Sedgwick Houses to get $8.5M workforce development center in record-breaking allocation

people pose with a symbolic $8.5 million check
Assemblymember Latoya Joyner secured what NYCHA says is an unprecedented allocation from a state lawmaker for a workforce development center at the Sedgwick Houses.
Photo courtesy Mohamed Magassa

State Assemblymember Latoya Joyner announced Friday that she secured $8.5 million in state capital funding for a new workforce development center at the Sedgwick Houses, a number the New York City Housing Authority says is unprecedented.

Sedgwick Houses is a seven-building New York City Housing Authority (NYCHA) complex in the Morris Heights section of the Bronx. The training center will replace a childcare center at the development that has been shuttered for more than a decade, a NYCHA spokesperson told the Bronx Times.

The effort is the largest single allocation from a state legislator that the housing authority has received, the NYCHA spokesperson told the Bronx Times. The capital funding, which was secured through the state Assembly, will be allotted over three years, Assembly Speaker Carl Heastie spokesperson Raven Brown told the Bronx Times.

There is no timeline for the next steps or when the project will be complete, Joyner’s Chief of Staff Jamie Gilkey told the Bronx Times.

“For many years one of the goals of public housing has been to ensure that residents are self-sufficient,” Joyner said. “But all the families here at Sedgwick and in the surrounding community know that self-sufficiency is not enough. Instead – we need to ensure that each resident has access to the tools needed for success – not just to get by. To earn wages that will allow them to put money in the bank and plan for their future – not just to struggle with day-to-day expenses.”

Joyner was inspired by a visit to the Albany Housing Authority, where she saw community space being used for health care training, the NYCHA spokesperson told the Bronx Times.

Most of the funding ($6.3 million) will go toward renovating the old childcare center, and the rest will go toward a roof renovation, according to the NYCHA spokesperson.

The first phase of the renovation work has a pricetag of $3.2 million, Dormitory Authority of the State of New York (DASNY) spokesperson Jeffrey Gordon told the Bronx Times. DASNY is overseeing the funding for the project, and Joyner’s office has been working with the agency on the initiative for months, according to Gilkey.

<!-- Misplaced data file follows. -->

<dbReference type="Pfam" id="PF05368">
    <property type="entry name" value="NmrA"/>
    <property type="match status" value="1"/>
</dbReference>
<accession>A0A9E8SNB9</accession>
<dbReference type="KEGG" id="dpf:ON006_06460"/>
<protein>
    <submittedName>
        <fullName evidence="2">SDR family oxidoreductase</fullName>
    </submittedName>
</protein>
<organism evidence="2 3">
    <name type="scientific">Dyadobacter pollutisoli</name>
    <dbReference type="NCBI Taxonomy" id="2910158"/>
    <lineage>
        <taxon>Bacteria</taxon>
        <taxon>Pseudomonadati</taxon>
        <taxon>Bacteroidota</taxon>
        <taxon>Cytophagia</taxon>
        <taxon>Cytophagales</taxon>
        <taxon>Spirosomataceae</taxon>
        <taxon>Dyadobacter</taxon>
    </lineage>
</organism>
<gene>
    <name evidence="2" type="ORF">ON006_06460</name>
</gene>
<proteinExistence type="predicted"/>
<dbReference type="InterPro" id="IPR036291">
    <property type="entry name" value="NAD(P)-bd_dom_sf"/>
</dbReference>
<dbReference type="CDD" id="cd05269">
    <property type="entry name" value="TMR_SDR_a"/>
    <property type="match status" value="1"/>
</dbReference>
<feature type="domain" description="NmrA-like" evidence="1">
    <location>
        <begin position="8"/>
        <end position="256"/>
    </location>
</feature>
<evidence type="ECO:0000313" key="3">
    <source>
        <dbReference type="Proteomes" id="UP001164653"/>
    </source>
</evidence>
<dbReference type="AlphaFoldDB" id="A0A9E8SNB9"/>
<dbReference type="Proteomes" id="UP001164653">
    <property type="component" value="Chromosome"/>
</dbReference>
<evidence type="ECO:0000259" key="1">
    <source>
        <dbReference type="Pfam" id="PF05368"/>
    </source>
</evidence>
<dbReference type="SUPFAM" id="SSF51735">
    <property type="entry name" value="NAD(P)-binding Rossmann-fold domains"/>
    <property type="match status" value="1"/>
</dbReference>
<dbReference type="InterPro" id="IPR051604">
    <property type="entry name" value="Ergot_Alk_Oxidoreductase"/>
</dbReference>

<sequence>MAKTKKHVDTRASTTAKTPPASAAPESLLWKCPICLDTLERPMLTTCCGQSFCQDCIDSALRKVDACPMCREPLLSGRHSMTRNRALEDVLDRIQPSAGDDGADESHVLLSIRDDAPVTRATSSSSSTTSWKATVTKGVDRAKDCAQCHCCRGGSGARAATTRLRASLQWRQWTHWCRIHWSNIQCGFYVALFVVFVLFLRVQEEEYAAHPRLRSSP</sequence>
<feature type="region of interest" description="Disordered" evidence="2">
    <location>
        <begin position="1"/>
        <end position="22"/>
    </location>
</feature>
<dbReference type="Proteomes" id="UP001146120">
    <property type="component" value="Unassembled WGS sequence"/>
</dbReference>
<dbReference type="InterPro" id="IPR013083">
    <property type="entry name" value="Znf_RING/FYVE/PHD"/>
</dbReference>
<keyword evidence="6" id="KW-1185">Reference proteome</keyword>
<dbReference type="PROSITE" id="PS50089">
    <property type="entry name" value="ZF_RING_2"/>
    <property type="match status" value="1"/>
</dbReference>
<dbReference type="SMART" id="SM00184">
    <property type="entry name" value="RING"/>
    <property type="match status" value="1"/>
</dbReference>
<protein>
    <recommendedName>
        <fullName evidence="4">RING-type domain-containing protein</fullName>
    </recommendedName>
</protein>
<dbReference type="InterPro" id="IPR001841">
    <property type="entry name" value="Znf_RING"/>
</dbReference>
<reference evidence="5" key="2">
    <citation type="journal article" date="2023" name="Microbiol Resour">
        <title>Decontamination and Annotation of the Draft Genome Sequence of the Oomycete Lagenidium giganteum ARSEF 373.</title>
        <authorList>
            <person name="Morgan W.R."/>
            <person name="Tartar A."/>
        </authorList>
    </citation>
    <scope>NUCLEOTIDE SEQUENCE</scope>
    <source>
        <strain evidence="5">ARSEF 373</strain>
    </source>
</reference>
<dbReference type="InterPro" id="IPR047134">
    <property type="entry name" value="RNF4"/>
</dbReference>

Renaissance Technical Institute (RTI) is expected to provide the training once the site is operating, Gilkey said.

The Harlem-based nonprofit offers free vocational training for underserved communities, according to the organization’s website. RTI offers training to people 17 and older in a wide range of subjects, from basic computer skills and culinary classes to carpentry and plumbing. Select courses are offered both in English and Spanish.

The Sedgwick Houses program will equip adults with skills and trades to compete in the job market, Joyner said. This is particularly important for young adults of color who are raising a family but don’t have the income necessary to do so comfortably, according to a memo from her office.

Joyner’s team sees the center as a way to help “break the cycle of crime, gang involvement and youth incarceration and reduce the rate of high school dropouts and unemployment,” according to the memo.

Along with the economic opportunities the center can provide, the program will encourage environmental sustainability through its employer partnerships, according to Joyner’s office.

The center, which is in the planning stages, will offer training not just to Sedgwick Houses residents but also to the local community, according to the NYCHA spokesperson.

Reach Aliya Schneider at [email protected] or (718) 260-4597. For more coverage, follow us on Twitter, Facebook and Instagram @bronxtimes